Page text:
The article goes on to point out that less sleep means you have more time to snack and eat, a pleasure that I am FREQUENTLY guilty of. Especially during late-night blogging sessions, I’ll often indulge in some of the very snack foods that I should be trying to avoid. It ends by pointing out the usual sleep recommendations: regular schedule, pitch-dark room, no eating before bed and reducing one’s stress. To be honest, I don’t know of any person who can do ALL of those things. So are we just basically screwed and have to surrender to the oncoming “dad bod?”

Another article I found by WebMD brings up most of what the Sleep Foundation article does but it also points out that we tend to make bad decisions when we’re tired, which leads to depending on sugar-filled caffeine drinks to jumpstart our mornings and eating crap all day since our bodies have difficulties fighting food cravings when tired. Add to that fact that if you’re exhausted you’ll be in absolutely NO mood to exercise and BAM! Weight gain! One direct point that the WebMD article makes states, “Too little sleep triggers a cortisol spike. This stress hormone signals your body to conserve energy to fuel your waking hours. Translation: you’re more apt to hang on to fat.”

I found a few more articles from different sources but they basically parrot what I’ve provided already, so I won’t bother. But the take home to today’s post is that sleeping won’t make you LOSE weight, but lack of sleep will certainly hinder your efforts to do so. In fact, lack of sleep can cause you to gain weight. So, let’s clarify this… Getting more sleep can help me to curb my appetite and encourage my efforts to lose weight? Sounds fantastic. Now, to find a way to get a full, uninterrupted night’s sleep… ☯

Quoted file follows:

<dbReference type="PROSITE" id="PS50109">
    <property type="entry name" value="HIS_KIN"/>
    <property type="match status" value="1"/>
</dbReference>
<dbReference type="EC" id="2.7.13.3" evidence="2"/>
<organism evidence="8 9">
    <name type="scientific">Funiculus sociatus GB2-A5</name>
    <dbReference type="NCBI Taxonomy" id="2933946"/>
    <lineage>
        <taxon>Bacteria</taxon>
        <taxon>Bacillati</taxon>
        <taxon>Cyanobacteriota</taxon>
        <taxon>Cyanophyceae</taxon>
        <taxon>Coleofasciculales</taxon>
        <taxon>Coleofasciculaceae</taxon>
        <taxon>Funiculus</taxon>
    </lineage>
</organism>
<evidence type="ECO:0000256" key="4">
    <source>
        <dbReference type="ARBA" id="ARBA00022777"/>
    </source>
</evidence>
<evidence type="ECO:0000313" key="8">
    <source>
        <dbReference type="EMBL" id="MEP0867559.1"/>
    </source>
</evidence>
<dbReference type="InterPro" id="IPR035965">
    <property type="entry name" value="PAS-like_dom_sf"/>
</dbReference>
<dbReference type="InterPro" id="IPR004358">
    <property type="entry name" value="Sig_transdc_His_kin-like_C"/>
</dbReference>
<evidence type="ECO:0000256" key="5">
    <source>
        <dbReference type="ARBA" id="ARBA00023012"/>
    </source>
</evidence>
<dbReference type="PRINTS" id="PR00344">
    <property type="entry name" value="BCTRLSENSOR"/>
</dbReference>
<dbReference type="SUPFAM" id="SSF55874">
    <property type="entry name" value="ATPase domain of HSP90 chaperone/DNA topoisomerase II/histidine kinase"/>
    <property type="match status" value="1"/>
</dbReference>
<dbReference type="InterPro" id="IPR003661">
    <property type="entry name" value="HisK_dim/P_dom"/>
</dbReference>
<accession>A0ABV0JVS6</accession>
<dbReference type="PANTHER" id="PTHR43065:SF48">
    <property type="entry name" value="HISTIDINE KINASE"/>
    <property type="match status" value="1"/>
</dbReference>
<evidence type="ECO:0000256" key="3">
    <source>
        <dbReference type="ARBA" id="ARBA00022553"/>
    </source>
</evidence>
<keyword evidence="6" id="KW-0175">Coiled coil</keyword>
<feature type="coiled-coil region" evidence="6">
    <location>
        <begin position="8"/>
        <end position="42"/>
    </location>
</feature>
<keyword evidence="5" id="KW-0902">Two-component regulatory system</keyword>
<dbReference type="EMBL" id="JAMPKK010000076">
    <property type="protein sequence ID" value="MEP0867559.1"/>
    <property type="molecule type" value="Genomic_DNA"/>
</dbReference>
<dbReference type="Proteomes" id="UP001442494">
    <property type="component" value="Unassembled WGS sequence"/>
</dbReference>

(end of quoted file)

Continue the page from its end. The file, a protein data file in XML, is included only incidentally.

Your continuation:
How I Discovered I Had Type-1 Diabetes

I’ve been a huge fan of Cobra Kai since it was released to YouTube and I was absolutely over the moon when it came to Netflix and even more so with the release of Season 3. About a year ago, I scribe to Mary Mouser’s channel and discovered that she was Type-1 Diabetic as well, and she had made a rather heartfelt and emotional video about how she was diagnosed and how’s it’s affected her life. In that spirit, I decided to do the same and the video below explains the when and how that I was diagnosed with Type-1 Diabetes in 1982, and the impact it’s had on me. Enjoy! ☯

Self-Inflicted Harm…

Objectively-speaking, I’m a bit of a weirdo… I can already hear my friends arching an eyebrow while saying, “Objectively???” But seriously, I tend to dip into the strange and unusual on occasion, but today’s post will be simply something to gross most people out. If you have an aversion to feet, you may want to back out of this post now without proceeding any further.